Domain Rabain, 17

Three words to describe yourself:

Motivated, responsible, determined

Three words to describe your experience in Malawi:

Life-changing, interesting, empowering

What were your expectations if any, leading up to the trip?

I was excited leading up to this new experience. I prepared myself mentally to complete the hard work it takes to build houses which I knew would require me to push myself through the pain, tiredness and negative thoughts.

Also travelling to a new country that is so far and culturally different from any other place I had ever visited really had me thinking a lot before I left. I wondered what the food, people, culture and poverty be like. I prepared myself to be open to different experiences.

What was most memorable or eye-opening?

The people of Malawi really stood out to me. They were kind, appreciative, had amazing spirits despite hardships, and demonstrated inner peace. I especially admired the women of Malawi. Their strength, bravery, determination, resilience and fighter mentality was something I will never forget. They are the glue that holds the families and villages by any means necessary.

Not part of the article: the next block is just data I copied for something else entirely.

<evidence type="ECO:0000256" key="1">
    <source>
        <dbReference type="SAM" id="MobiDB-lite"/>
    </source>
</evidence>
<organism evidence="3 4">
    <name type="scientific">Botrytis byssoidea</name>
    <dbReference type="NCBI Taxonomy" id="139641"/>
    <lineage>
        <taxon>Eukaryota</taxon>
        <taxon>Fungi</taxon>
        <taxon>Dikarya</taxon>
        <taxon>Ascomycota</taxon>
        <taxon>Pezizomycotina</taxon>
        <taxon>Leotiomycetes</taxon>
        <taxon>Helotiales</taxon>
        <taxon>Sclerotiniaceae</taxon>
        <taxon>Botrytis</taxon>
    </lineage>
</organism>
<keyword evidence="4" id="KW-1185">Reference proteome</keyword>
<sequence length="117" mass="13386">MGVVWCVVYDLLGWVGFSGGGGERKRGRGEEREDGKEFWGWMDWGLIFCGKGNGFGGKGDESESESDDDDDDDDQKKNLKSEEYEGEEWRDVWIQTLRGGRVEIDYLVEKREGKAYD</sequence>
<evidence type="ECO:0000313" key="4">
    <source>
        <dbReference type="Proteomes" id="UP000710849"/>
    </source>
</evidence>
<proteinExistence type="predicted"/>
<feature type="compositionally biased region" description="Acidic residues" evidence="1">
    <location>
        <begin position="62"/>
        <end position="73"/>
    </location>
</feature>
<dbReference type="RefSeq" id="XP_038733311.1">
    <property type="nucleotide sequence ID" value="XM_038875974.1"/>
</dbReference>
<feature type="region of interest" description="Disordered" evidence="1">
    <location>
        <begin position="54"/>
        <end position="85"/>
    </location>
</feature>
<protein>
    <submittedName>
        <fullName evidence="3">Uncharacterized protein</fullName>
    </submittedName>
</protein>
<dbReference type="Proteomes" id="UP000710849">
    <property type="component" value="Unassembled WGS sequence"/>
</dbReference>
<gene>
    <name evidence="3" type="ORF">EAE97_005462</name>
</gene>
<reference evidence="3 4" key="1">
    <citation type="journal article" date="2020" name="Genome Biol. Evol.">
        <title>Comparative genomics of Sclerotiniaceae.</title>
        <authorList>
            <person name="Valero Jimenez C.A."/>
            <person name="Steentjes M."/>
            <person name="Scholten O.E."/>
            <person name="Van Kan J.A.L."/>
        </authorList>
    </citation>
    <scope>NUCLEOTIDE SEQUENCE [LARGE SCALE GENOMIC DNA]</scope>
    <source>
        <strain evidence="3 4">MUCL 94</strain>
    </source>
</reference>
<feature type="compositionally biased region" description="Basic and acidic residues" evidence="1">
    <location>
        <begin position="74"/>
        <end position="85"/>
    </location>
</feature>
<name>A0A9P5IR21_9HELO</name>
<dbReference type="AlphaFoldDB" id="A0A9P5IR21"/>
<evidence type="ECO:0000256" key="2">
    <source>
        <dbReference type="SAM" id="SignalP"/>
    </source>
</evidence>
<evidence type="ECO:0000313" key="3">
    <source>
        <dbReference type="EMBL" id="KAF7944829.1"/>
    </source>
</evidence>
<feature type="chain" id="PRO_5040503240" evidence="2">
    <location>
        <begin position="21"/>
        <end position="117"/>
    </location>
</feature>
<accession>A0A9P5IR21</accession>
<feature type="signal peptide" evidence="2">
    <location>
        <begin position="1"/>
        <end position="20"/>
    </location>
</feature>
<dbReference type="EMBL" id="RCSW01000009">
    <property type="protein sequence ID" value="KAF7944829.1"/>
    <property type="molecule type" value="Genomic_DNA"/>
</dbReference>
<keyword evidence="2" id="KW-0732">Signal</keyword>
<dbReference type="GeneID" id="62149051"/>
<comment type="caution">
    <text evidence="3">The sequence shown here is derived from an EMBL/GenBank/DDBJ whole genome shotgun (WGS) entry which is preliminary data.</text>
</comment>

How has this trip impacted you?

It changed the way I approach and look at life. The people of Malawi really showed me that we're all the same, just from different backgrounds

As a result of this experience, what would you say is next up on your list of possibilities?

It's showed the importance of expanding my world view and experiencing different countries and cultures. I plan to be more mindful, open and appreciative of things whilst ensuring I take advantage of every opportunity that I am given.

I hope to participate in this experience again or join a similar programme to help those who do not have access to the same opportunities that I am. I would like to thank Darren and David for giving me this life-changing opportunity.

Deneca Zuill – Senior Community Support Worker at Family Centre
Dean Simmons
Domain Rabain
Lejae Nisbett
Alvin-Ae Landy
Andre Woollery
Zaire Williams
Kaleyo James
Kevon Douglas

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Published September 05, 2019 at 9:00 am (Updated September 05, 2019 at 8:44 am)

Making a difference in Malawi